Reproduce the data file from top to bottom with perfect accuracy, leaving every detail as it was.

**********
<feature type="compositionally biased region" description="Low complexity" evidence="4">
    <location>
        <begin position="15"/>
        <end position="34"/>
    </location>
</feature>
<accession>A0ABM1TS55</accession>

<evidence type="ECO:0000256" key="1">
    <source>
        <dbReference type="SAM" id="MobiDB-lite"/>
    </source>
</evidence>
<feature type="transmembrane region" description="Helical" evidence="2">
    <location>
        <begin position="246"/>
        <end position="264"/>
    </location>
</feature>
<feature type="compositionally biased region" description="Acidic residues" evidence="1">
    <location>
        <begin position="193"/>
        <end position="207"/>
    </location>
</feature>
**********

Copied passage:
<feature type="compositionally biased region" description="Low complexity" evidence="4">
    <location>
        <begin position="15"/>
        <end position="34"/>
    </location>
</feature>
<accession>A0ABM1TS55</accession>

<evidence type="ECO:0000256" key="1">
    <source>
        <dbReference type="SAM" id="MobiDB-lite"/>
    </source>
</evidence>
<feature type="transmembrane region" description="Helical" evidence="2">
    <location>
        <begin position="246"/>
        <end position="264"/>
    </location>
</feature>
<feature type="compositionally biased region" description="Acidic residues" evidence="1">
    <location>
        <begin position="193"/>
        <end position="207"/>
    </location>
</feature>